In the last two films, Bella actually becoming a vampire has been the worst thing Jacob can think of, until it becomes the only way to save her. “As time goes on and it really looks that she’s dying, Jacob comes to the point where he doesn’t care what form she survives in, as long as she survives,” comments Meyer.

Bringing the horrific birth, described in gory detail in the book, to the screen was a daunting task for the filmmakers. “That’s been a real well thought out process for Bill Condon and the rest of us to figure out how to capture the texture from the book without crossing over into something that may be too grotesque for our audience, because the descriptions in the book are pretty incredible,“ admits Godfrey.

“The challenge is to capture that in a PG-13 movie. Very early on, I decided it’s got to be shot from Bella’s point of view. From the minute we get down there on that bed until the baby is born, we’re not going to see anything beyond what Bella could see,” explains Condon. “Edward will disappear out of frame and we will hear something, he will come back and he’s bloodied, and something’s happened. It’s really wild. If you’ve read the book, you know what’s happened. If you haven’t, you wonder what’s happened. I think that’s exactly how it should’ve been. It needed to be just impressions, as the morphine begins to spread through her system. So hopefully we hit the right balance there.”

“The birth scene was tricky because it could have been a gore-fest, but it didn’t have to be and that’s the thing,” adds Rosenberg. “The way Stephenie wrote it in the book is very much from Bella’s point of view and that’s what really inspired me. It’s not about blood splattering the walls. The birth scene is really about the life or death moment. It’s about the terror. Because Bella’s at the center of it, her point of view conveys everyone else’s terror, as well as her own.”

“I found the birth scene more emotional than gruesome,” reveals Meyer. “Some of the motivations in my writing are exploring things that I don’t have to deal with in my own life. Many times, I’ve thought about the idea that 100 years ago, if you were going have a baby, you would literally be taking your life in your hands. A lot of women died in childbirth over the centuries. It’s the closest thing to horror and torture you’re going face in your life and you’re doing it willingly. It’s a big deal. Today, giving birth is not the same thing that women used to face. Bella’s literally in a place where she is taking her life in her hands to have this baby. It is going be dangerous and there’s nothing she can do, but she’s still willingly choosing it. That’s really a reflection of what my ancestors had to go through, a real woman’s experience. That spirit of saying ‘I’m going to be able to do this’ fascinates me.”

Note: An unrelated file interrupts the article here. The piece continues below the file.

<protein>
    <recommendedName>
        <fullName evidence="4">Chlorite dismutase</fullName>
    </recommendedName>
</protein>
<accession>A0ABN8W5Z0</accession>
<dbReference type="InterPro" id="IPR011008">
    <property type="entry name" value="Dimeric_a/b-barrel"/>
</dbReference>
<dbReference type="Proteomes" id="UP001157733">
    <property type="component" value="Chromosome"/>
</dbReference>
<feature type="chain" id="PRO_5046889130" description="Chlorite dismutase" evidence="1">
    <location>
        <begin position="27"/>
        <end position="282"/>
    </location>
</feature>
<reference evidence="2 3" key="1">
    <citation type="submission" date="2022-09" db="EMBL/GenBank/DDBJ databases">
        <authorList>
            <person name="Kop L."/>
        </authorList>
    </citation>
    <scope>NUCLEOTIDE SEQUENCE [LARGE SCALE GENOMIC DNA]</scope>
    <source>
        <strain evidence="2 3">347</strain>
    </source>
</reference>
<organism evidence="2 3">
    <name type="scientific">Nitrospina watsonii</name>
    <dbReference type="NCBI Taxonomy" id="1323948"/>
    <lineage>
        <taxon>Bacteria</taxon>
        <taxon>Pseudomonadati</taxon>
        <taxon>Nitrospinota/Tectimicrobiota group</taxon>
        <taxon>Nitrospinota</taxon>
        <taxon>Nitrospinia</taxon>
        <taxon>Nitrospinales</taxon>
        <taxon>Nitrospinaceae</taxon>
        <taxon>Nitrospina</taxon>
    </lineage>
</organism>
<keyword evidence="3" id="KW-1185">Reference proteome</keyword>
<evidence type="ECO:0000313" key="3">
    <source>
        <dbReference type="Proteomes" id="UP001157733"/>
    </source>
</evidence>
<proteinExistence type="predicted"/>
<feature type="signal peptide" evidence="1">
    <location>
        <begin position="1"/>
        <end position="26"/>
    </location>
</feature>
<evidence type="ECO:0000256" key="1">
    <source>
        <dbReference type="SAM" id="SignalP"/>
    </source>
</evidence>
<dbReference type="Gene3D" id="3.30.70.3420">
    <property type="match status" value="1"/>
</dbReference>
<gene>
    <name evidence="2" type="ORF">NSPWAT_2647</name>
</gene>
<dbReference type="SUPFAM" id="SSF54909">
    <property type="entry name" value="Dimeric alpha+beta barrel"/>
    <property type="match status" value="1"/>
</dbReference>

“Edward has to make the decision really between Bella and the baby. It’s always going to be an almost impossible decision to make,” says Pattinson.

“The wedding and having Renesmee, those two moments, made me feel like I could burst into pieces,” admits Stewart. “Now that they’re done, I cannot even begin to tell you the relief. I could start hysterically laughing or crying right now thinking about it. It feels so good to be finished with that stuff because I was so, so, so nervous about it.”

“As we were shooting it, there was a lot of fake blood on set, so there’s some horror in there, but it was so much about the emotions of the characters, and Rob really nails it,” continues Meyer. “When it looks as though she’s dead and he is trying to revive her, in some of the takes he’s in total denial. ‘She’s not dead. She’s fine.’ As he’s working on her, there’s this mania of him being unable to accept it. It was really powerful. I teared up… several people near me did. It was just a lump in your throat, that moment of thinking you’ve lost everything and just not being able to accept it. It is the emotion that’s going to come through rather than the gore. I think it’s going to be a tears situation.”

Condon agrees, “Rob was there fighting for her life, when Taylor was there crying over her death, and I think those moments are so real because, for both of those actors, they believed what they were facing. These two actors, who care so much about not only Bella but also Kristen Stewart, they were very, very disturbed. There was something that happened when we were shooting where you could feel it. It was very intense. It didn’t stop between takes.”

“I loved doing the birth scene,” admits Pattinson. “I thought that was really fun. It’s relatable. Normally when people have emotional climaxes in fantasy movies, they’re generally attached to some mythology. But this is a real experience. There’s no way you can’t be moved by doing a scene with an almost newborn baby.”